Penske has been key in Dodge's development of the 2013 NASCAR Sprint Cup Dodge Charger due to be unveiled next week at Las Vegas on March 11, part of a revamp of NASCAR Cup cars that will allow more manufacturer-specific styling than the current models.
Hendrick Motorsports, Stewart-Haas Racing and Richard Childress Racing are all firmly in the Chevrolet stable and unlikely to be interested in a move anytime soon, while Joe Gibbs Racing and Waltrip Racing are both tied to Toyota. The teams already aligned with Ford, including Roush Fenway Racing and Richard Petty Motorsport, show no signs of wanting a change anytime soon either.
Earnhardt-Ganassi Racing - currently with Chevrolet, but seeking an edge to break out of its recent slump in form - might be an option for Dodge. Otherwise only the much smaller teams are left, none of which are likely to have the technical expertise and capacity sought by Dodge in a lead development partner.
That raises a very real possibility that Dodge might exit NASCAR altogether, despite the sport's recent success in viewing numbers and media coverage in the US. Losing Dodge would be an embarrassment for the series and could focus attention on its economic prospects, which is just the sort of cloud that NASCAR won't want hanging over them as it head into the 2012 season.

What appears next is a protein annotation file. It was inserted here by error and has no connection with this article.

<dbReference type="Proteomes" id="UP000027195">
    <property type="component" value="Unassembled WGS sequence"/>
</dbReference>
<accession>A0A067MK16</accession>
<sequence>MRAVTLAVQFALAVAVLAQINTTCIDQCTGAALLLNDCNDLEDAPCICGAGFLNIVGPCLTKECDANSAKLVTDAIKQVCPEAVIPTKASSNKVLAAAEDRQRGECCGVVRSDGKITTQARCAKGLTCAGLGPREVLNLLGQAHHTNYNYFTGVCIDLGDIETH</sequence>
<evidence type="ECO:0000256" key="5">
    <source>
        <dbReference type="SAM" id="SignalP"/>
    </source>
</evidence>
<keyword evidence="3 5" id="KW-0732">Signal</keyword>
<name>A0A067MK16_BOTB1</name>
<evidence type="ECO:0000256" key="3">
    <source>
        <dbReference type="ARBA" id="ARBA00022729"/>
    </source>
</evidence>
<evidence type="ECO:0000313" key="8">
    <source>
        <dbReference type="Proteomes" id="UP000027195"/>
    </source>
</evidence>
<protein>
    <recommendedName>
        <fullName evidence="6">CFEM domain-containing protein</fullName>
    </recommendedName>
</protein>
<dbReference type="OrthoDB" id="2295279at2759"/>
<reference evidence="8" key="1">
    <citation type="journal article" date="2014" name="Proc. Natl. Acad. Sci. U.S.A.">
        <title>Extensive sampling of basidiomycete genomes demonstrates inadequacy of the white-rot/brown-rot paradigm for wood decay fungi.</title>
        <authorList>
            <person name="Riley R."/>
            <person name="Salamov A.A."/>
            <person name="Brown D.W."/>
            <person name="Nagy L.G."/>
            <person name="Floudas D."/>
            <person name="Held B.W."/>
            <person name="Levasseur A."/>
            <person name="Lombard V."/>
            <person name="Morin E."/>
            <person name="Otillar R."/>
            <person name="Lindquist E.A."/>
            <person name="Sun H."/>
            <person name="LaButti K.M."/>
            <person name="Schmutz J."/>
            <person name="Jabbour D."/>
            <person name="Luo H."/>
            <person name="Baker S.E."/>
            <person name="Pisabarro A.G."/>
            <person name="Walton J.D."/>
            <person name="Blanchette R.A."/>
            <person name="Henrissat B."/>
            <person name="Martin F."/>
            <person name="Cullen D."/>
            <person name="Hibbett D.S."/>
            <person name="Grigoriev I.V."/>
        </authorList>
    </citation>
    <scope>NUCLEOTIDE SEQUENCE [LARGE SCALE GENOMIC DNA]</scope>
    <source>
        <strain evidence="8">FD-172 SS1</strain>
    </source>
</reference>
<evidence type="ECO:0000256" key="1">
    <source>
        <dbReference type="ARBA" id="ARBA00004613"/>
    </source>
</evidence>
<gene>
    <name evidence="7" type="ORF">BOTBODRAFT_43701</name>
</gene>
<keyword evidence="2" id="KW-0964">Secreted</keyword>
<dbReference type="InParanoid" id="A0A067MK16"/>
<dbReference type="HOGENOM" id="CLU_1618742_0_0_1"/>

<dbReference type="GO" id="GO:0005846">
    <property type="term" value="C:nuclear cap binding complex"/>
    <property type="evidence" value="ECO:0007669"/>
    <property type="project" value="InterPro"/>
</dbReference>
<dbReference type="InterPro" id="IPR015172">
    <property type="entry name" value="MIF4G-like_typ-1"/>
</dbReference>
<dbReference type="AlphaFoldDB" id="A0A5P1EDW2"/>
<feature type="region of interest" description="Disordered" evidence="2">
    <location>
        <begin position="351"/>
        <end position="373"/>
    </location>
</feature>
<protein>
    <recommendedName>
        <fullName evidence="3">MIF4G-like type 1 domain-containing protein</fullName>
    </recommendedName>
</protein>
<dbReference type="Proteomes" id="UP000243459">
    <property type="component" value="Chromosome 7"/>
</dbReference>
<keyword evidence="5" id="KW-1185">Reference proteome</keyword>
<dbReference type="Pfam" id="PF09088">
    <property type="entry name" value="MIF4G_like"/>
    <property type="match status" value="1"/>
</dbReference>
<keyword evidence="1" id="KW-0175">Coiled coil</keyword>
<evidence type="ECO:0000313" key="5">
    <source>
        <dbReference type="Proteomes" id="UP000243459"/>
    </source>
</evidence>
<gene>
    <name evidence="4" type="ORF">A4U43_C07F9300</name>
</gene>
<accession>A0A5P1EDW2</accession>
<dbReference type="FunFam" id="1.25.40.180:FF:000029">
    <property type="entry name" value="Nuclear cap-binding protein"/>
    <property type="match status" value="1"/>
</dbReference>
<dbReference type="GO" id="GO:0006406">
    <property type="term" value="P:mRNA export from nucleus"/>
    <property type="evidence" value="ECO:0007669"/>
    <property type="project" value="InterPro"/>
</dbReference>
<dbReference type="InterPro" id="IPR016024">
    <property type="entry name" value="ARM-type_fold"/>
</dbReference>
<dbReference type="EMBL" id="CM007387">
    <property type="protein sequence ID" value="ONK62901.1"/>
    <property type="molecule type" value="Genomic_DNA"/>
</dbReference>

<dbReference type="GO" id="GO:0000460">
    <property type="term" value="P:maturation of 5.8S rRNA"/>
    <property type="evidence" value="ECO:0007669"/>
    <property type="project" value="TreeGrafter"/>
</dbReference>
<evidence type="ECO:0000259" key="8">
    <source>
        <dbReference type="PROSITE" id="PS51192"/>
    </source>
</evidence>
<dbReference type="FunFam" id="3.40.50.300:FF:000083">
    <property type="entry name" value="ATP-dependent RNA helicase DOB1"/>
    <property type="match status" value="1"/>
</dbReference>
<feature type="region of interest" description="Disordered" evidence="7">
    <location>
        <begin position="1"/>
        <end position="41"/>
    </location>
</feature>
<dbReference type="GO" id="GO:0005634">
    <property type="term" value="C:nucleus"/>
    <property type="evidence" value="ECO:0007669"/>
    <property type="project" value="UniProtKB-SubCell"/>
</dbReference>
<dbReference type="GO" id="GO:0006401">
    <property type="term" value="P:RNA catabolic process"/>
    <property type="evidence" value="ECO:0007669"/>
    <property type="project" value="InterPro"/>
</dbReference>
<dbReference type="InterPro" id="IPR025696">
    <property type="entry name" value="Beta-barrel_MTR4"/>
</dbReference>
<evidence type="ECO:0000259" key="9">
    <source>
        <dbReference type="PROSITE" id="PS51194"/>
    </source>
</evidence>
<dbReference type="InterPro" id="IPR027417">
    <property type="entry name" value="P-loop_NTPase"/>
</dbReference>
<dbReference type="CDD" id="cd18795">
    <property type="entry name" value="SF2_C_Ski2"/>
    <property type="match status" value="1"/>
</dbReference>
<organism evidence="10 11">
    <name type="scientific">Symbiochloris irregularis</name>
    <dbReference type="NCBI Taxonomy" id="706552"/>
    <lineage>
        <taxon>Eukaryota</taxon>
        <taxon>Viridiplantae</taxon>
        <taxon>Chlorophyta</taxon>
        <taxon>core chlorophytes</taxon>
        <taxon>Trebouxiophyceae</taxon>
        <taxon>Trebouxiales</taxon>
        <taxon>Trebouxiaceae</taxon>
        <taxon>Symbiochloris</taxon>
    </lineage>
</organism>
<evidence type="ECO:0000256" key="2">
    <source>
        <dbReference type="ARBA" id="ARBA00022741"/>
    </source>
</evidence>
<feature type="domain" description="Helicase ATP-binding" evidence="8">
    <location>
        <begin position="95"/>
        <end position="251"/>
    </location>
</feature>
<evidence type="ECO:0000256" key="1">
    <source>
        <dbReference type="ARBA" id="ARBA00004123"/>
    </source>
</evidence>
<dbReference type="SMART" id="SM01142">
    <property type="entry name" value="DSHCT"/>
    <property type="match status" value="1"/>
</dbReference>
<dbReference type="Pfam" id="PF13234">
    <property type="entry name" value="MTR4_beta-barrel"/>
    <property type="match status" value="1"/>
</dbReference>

"Our motorsports involvement isn't limited to NASCAR," said Ralph Gilles, the president and CEO of SRT Brand and Motorsports "We do value our NASCAR program and will be evaluating the opportunities available moving forward. As those opportunities materialize, we'll reveal our 2013 plans, not only in NASCAR but in other forms of motorsports."
In the meantime, Gilles insisted that they were committed to a successful final season with Penske.
"We are committed to work with Penske Racing to compete at the highest level, win races and contend for championships this season," he said. "Dodge has enjoyed a successful partnership with Penske Racing for ten years. It's a partnership that has produced results for both parties on and off the track. Roger has made a business decision to accept an offer with another manufacturer. We wish Roger and Penske Racing much success in the future."
But it was also clear from Roger Penske's comments that the lack of other top-level Dodge teams was one of the reasons for his decision to switch back to Ford.
"This wasn't about money," Penske said, indicating he wanted a manufacturer with deeper alliances as he felt he had to be better able to benchmark the team's performance against its rivals if he was to challenge for the Sprint Cup title in the next few years.
"It was apparent we need to win a NASCAR Sprint Cup championship, and we've been trying to do it alone," he added, saying that the decision to make the move away from Dodge had been made before the Daytona 500.